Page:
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Birth control mandate blocked by Sotomayer

Supreme Court Justice Sonia Sotomayor
Wikepedia

Supreme Court justice Sonia Sotomayor has temporarily managed to block a requirement that required some religious groups to offer contraception options as part of worker health plans just hours before the Affordable Health Care Act went into effect last night in response to a plea by Roman Catholic groups opposed to birth control, including the Denver-based Catholic women's group Little Sisters of the Poor.

Sotomayer’s action came after a preliminary injunction filed by Little Sisters to prevent enforcement of the mandate was denied earlier in the day by the 10th Circuit Court of Appeals in Denver.

"We are delighted with the ruling," exclaimed Mark L. Rienzi, a lawyer at the Becket Fund for Religious Liberty who represents the nuns in the lawsuit. “Without Justice Sotomayor's order the nuns would have been forced to comply with the contraceptive mandate on New Year’s Day or face large fines."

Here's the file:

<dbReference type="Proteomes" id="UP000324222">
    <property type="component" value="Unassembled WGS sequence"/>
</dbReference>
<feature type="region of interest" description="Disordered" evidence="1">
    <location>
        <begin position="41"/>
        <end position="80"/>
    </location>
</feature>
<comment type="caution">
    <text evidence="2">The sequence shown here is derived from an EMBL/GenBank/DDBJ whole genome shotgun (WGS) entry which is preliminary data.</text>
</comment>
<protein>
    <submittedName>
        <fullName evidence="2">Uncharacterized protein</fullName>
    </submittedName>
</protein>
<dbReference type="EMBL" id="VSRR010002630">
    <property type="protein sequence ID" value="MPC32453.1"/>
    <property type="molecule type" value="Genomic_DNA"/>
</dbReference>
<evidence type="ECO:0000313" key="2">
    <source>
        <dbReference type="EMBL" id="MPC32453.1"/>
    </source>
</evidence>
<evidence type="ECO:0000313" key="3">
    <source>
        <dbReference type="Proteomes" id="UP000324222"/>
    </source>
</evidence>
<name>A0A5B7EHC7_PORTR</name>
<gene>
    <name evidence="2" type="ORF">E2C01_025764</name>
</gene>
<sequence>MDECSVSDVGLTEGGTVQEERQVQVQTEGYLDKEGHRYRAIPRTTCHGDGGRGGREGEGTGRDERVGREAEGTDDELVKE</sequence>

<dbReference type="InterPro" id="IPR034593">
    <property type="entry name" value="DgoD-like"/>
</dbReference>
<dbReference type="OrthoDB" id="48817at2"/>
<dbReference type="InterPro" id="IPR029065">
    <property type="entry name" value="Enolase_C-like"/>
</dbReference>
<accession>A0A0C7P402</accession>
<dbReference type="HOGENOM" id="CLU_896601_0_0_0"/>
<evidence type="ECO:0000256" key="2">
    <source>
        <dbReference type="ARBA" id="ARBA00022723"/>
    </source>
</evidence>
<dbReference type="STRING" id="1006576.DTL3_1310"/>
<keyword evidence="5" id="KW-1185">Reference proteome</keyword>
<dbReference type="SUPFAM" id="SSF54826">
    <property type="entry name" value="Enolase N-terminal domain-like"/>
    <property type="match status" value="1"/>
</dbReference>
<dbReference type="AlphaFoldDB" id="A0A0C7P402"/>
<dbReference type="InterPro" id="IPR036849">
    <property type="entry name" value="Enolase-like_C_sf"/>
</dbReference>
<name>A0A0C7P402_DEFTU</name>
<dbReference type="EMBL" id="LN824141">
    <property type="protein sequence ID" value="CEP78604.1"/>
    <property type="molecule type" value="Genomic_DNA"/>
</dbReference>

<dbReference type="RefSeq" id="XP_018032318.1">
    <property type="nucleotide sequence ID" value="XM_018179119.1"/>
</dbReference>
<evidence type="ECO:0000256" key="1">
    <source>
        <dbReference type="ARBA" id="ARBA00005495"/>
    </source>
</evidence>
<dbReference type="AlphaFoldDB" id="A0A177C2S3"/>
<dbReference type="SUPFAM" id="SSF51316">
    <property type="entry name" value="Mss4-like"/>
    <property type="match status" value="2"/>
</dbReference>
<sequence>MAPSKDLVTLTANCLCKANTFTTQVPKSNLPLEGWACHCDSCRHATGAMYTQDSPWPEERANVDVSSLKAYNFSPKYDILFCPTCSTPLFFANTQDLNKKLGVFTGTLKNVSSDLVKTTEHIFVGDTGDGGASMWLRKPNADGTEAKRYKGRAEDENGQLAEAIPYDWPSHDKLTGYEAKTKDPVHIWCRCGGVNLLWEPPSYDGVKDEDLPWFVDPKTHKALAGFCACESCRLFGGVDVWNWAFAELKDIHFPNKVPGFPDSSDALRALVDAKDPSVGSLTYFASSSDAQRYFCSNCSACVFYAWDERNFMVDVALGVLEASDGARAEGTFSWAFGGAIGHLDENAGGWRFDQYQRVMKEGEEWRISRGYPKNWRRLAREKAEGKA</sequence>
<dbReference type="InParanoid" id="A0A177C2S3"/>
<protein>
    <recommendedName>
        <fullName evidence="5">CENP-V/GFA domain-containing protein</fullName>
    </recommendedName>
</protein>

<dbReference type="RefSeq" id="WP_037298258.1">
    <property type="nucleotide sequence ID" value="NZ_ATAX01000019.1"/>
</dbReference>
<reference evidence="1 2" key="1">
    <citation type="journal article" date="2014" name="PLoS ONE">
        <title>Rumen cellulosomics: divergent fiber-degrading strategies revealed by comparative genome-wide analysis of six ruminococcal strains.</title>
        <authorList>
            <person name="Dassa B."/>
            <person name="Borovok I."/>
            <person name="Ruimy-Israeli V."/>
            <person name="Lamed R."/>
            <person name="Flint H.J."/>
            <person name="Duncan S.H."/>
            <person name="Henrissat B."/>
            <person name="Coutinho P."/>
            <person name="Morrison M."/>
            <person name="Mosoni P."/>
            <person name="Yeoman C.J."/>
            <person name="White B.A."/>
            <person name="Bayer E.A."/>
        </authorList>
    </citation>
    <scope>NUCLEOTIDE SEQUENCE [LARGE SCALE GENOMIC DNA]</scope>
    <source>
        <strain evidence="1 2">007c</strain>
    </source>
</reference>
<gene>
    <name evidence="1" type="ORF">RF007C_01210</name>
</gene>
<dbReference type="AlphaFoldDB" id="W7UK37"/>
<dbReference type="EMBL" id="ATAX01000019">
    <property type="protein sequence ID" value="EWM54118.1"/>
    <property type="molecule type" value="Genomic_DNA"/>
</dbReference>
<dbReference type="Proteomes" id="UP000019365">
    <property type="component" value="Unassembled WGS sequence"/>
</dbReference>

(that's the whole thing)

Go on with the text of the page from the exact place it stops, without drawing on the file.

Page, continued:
Further arguments for and against the Obamacare provision requiring employers to provide health insurance that includes contraception at no additional cost to employees as a preventive care service involve the matter of religious freedom in this country, and is also being challenged by Hobby Lobby Stores, Inc., a (secular), family-owned business based in Oklahoma City, which argues the requirement violates the owners' right to run their business based on “Christian principles.”

The Supreme Court has already agreed to hear the Hobby Lobby case later this year.

In the meantime, Sotomayer has given the Administraion until 10 a.m. EST Friday to respond to her decision.